Kanye West is not a God. In the amazing interview with the BBC’s Zane Lowe that led to his beef with Jimmy Kimmel, Kanye described himself as a “young revolutionary coming from Chicago.” But, how revolutionary can an artist be when they have won 23 Grammys and become known as a connoisseur of leather pants? Before his show Sunday at the TD Garden with Kendrick Lamar (to which tickets normally cost around $200), we’re left wondering: Does Kanye remain innovative and alternative or is he an entrenched part of the mainstream?

Of course, he may be the most influential and talented rapper/producer/artist/fashion setter/college dropout in the history of hip-hop (and according to Complex, the most influential artist of the 21st century, on par with Picasso’s effect on 20th century art). Every album he’s made is unlike any other album charting at the same time. But has Kanye really challenged art and pushed the avant-garde?

What makes an artist revolutionary?

Or more specifically, what makes an artist revolutionary in hip-hop? When West’s “College Dropout” dropped in 2004, the story goes that rap music changed forever as the rapper paradigm shifted from a gun-toting 50 Cent to an introspective, socially-conscious Kanye. His first album debuted at No. 2 on the Billboard Charts and sold 440,000 copies in its first week. “Slow Jamz” and “Through the Wire” were instant radio hits. Still, the genre remembered its past.

Just one month after “Slow Jamz” peaked, J-Kwon’s “Tipsy” became the owner of the chart position for five weeks. The next year, we saw 50 Cent reclaim his No. 1 rap song spot from March to July.

“College Dropout” changed the face of mainstream hip-hop by adding a new dimension that hadn’t been seen since the days of De La Soul. Kanye paved the way for artists like Plies and Young Joc, stripping nothing from hip-hop while adding a new element. But West didn’t change the sound of hip-hop — he merely allowed a new sound to become accepted as part of the status quo, which is now heard in major genre headliners like Lupe Fiasco, B.o.B, and Drake, all of whom credit West as one of their primary influences.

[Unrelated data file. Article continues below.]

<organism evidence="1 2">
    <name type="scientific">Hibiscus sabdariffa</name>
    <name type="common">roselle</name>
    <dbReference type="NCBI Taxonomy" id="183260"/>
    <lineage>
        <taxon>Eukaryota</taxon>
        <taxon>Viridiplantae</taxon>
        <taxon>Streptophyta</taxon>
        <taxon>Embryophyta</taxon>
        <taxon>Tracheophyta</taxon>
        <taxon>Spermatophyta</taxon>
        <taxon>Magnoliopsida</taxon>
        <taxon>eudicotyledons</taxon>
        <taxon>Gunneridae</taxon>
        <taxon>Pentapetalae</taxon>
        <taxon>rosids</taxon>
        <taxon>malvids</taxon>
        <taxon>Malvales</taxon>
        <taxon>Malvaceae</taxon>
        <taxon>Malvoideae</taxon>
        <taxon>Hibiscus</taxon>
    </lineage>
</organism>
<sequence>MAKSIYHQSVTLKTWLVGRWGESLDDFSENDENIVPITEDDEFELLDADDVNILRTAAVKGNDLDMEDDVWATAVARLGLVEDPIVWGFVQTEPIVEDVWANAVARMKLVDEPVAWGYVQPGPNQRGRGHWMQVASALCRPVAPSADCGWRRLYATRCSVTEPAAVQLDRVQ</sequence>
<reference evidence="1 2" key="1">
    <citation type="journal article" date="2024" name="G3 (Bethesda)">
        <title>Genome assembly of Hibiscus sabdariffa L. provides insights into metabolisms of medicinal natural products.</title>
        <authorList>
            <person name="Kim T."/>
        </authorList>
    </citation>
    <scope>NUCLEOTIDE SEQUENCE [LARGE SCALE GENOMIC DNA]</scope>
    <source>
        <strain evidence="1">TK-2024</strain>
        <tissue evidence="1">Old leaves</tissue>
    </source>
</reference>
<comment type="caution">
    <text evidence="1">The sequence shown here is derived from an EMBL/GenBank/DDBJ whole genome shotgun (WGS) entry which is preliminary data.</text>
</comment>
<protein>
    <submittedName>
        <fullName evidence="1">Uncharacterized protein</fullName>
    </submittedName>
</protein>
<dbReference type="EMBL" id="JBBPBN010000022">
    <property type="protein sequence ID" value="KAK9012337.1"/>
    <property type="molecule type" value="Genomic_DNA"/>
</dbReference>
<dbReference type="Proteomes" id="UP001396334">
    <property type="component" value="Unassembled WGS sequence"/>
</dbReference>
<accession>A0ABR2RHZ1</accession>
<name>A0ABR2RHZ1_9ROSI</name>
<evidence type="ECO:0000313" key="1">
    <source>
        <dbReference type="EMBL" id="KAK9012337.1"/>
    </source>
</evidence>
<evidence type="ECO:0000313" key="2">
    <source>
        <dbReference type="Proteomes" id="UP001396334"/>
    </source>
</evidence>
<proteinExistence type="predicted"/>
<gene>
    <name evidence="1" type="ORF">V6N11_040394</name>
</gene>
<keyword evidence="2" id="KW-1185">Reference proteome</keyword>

Kanye and the underground

Yeezy has always had his ear to the ground. From co-signing Tyler, The Creator to Chief Keef, West is aware of artists who are truly pushing artistic boundaries. This is especially clear in this year’s album “Yeezus,” which appropriates the nihilistic sounds of Chicago drill music with minimalism, a hallmark of executive producer Rick Rubin. Kanye didn’t deny his influences on the record (though he did mention a lamp was his greatest influence). Still, Greg Kot of the Chicago Tribune argued that on this record, West verges on stealing rather than borrowing.

Underground artists like Young Hoodchiano, Cities Aviv, B L A C K I E, and LE1F are all challenging the modern construction of hip-hop through aggressive instrumentation, the dismissal of the macho-man archetype in hip-hop, or through painful nihilsm. None of them will likely achieve Kanye’s fame. Almost certainly, none of them will even come close.

What Kanye has done is take the sounds these artists are pioneering and forced them into the Twitter feed of the mainstream. He is not pushing hip-hop’s boundaries but instead acting as the gatekeeper, selecting what will be allowed in. He has created a space for himself where no one can challenge him, as the liaison between mainstream and underground. Fans expect him to change his style drastically on each new album, which gives him artistic liberties few other mainstream artists enjoy. And as the New York Times noted, his frequent infamous outbursts give him one of the loudest voices in music. His artistic liberties and expected rants allow Kanye to study the underground while creating big ticket projects unlike any other in popular rap music.

This is good because it allows him to test the waters and shake up the mainstream, as he did on “Saturday Night Live” when he spread anti-consumerist Marxist messages, as heard in “New Slaves.” Kanye’s massive presence, ability to connect with the underground, and influence on today’s most popular rap stars cements his position as hip-hop’s most important artist. But that still doesn’t make him the most innovative or avant-garde in the genre.

If you catch him at the Garden on Sunday, it’ll probably be an amazing show. It’s Kanye. Just be aware that what you’re hearing is not groundbreaking — it’s merely a musical aggregation of what already exists underground.

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[Photo credit: Lloyd Bishop/AP]